For children, unlimited screen time can have many detrimental effects, and in 2021 parents ranked increased screen unsafe as a top 3 harmful effect of the Covid-19 pandemic. Teen’s screen time more than doubled from 2019 to 2020, and most report feeling addicted to their devices. Studies also show that nearly 75% of adolescents have the urge to immediately respond to notifications or messages, and 78% check their devices at least hourly. Overall, since the start of the pandemic, 63% of parents say that “‘teens’ social media use has increased.”
While online, 7 in 10 children have accidentally accessed harmful content or experienced harmful behaviors such as cyberbullying. Almost 50% of teens today are prone to suffering from mental health issues in their lifetime, and the increased use of social media directly impacts this. In addition, accidental exposure to pornography and other inappropriate content is common, and studies show that on average, children are first exposed to pornographic content at age 11. This early exposure can have long term consequences such as increased chance of teen pregnancy, lower self-esteem, greater risk of depression and loneliness, and the normalization of unfavorable behavior.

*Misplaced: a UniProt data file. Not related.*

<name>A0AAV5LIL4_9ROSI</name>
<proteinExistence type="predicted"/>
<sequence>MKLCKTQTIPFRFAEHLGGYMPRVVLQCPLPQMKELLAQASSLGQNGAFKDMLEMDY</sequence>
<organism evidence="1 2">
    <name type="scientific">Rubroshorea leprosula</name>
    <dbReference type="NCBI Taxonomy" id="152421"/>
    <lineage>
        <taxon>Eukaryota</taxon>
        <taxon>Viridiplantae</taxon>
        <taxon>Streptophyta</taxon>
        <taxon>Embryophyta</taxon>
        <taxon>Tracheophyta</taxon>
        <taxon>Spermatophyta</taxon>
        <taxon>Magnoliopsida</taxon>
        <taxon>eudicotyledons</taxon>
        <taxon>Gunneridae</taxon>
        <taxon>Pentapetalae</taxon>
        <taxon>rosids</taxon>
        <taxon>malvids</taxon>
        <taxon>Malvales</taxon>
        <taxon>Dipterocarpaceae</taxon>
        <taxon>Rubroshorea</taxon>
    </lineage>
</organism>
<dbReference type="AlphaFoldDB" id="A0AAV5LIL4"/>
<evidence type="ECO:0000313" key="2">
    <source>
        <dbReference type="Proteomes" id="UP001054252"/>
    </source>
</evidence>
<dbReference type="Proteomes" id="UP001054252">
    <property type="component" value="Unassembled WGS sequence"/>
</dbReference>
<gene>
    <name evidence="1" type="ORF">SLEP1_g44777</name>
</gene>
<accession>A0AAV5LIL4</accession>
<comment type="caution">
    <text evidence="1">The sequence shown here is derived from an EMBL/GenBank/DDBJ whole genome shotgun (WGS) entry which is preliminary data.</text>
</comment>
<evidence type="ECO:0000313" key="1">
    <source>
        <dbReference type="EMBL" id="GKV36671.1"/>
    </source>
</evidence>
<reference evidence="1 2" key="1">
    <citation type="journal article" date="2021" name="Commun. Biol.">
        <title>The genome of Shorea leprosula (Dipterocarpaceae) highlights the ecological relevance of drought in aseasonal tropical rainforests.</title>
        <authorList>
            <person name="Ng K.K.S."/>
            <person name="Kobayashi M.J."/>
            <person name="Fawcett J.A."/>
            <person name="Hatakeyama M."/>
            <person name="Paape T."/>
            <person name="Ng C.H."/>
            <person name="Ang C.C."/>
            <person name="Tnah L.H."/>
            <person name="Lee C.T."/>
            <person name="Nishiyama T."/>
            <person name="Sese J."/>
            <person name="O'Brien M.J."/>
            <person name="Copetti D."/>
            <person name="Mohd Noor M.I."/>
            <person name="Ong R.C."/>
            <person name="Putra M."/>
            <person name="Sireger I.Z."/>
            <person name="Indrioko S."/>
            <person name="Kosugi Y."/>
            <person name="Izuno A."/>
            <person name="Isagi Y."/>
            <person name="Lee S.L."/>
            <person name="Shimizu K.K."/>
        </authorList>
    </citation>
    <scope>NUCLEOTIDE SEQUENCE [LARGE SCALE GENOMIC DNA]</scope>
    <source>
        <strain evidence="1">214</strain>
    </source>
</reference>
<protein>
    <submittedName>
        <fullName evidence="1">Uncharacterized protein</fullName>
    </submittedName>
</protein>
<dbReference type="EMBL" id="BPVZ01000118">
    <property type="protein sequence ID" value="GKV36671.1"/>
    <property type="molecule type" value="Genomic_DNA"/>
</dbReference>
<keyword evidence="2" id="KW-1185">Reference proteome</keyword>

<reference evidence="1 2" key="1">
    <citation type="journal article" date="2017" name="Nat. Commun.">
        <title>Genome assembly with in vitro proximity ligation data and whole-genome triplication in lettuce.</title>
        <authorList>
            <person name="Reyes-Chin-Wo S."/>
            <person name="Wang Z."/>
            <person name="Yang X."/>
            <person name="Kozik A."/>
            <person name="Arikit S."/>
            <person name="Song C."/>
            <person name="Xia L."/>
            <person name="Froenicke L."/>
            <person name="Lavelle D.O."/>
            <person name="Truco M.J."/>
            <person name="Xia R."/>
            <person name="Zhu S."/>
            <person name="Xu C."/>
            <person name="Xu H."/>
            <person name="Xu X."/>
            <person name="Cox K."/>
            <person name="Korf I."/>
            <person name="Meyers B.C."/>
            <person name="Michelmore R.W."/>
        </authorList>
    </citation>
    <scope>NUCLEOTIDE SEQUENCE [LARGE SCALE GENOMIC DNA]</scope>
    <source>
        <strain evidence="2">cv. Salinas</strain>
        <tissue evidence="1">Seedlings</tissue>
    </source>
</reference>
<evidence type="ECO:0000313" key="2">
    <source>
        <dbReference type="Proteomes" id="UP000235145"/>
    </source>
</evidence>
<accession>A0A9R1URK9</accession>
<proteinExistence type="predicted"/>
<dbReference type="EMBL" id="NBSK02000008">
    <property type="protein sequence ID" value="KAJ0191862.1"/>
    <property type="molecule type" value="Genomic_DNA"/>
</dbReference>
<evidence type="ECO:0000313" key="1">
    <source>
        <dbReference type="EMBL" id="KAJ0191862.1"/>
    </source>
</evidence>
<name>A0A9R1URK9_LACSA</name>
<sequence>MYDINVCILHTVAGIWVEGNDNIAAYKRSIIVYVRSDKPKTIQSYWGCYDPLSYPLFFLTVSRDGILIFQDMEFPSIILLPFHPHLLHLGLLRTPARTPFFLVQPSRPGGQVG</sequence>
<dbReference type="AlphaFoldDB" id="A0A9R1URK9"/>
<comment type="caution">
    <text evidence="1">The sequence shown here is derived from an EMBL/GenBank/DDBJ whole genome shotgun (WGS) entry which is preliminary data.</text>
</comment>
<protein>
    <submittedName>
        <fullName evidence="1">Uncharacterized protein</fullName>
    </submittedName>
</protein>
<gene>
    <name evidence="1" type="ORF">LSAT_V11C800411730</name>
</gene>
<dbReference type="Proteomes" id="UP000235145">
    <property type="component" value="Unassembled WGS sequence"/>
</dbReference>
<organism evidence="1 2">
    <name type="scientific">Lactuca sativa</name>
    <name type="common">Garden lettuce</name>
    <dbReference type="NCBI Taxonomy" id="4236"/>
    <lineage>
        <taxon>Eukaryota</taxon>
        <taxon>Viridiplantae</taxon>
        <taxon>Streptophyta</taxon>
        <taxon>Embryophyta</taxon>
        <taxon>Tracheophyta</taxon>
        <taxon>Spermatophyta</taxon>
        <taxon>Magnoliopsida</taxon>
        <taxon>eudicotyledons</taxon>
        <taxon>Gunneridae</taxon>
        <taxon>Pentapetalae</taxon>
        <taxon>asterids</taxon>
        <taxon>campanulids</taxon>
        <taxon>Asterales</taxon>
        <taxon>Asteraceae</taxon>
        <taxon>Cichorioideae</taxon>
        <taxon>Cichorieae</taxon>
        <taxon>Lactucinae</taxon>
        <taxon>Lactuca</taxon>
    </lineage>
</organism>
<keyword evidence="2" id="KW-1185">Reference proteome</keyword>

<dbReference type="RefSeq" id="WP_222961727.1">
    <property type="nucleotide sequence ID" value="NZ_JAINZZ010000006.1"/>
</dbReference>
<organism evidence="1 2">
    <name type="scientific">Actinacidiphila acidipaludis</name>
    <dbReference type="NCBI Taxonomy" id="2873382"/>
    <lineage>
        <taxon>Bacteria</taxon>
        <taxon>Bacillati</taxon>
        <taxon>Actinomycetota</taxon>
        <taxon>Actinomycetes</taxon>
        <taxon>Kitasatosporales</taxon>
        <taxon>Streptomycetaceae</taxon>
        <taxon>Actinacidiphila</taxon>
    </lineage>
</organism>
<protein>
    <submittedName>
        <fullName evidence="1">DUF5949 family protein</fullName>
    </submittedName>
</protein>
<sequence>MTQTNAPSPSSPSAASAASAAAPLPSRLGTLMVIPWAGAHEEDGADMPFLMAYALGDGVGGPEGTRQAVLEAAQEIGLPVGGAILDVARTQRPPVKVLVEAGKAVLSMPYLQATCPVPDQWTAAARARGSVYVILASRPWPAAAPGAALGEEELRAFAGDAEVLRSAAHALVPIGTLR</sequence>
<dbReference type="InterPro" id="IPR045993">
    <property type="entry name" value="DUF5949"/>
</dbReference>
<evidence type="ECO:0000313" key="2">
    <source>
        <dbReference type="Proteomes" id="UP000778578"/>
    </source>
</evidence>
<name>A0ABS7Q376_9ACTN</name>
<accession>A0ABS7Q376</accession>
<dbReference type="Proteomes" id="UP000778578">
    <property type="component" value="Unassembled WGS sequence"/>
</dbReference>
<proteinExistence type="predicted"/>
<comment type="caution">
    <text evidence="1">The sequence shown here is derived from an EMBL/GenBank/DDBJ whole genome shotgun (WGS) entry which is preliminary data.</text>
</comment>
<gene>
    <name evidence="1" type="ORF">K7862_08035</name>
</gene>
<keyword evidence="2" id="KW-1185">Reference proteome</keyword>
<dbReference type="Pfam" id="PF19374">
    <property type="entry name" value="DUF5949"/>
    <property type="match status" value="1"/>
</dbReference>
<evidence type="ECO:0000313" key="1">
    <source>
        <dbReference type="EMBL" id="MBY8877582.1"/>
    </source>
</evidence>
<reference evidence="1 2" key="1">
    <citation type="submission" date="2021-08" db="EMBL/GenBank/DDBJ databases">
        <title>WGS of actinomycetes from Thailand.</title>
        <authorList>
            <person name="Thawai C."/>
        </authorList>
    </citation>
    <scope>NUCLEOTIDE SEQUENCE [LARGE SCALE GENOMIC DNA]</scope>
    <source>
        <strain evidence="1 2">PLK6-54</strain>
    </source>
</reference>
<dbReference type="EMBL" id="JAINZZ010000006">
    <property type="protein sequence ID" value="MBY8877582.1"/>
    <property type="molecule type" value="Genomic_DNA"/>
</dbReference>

Nearly 85% of parents report feeling worried about their child’s safety online. Rightfully so, as most accidental exposure and dangerous experiences happen during innocent internet searches, video games, and communicating with strangers online. Most American children use the internet in some capacity daily, which is why protection methods can be game-changing for parents who want to limit the harmful content. Setting ground rules, enabling parental controls, talking to children about internet safety, and developing good habits are all ways that parents can ensure that their kids are having positive experiences on the internet. As screen usage continues to increase, security and safety measures may be the key to keeping the internet a safe and beneficial environment.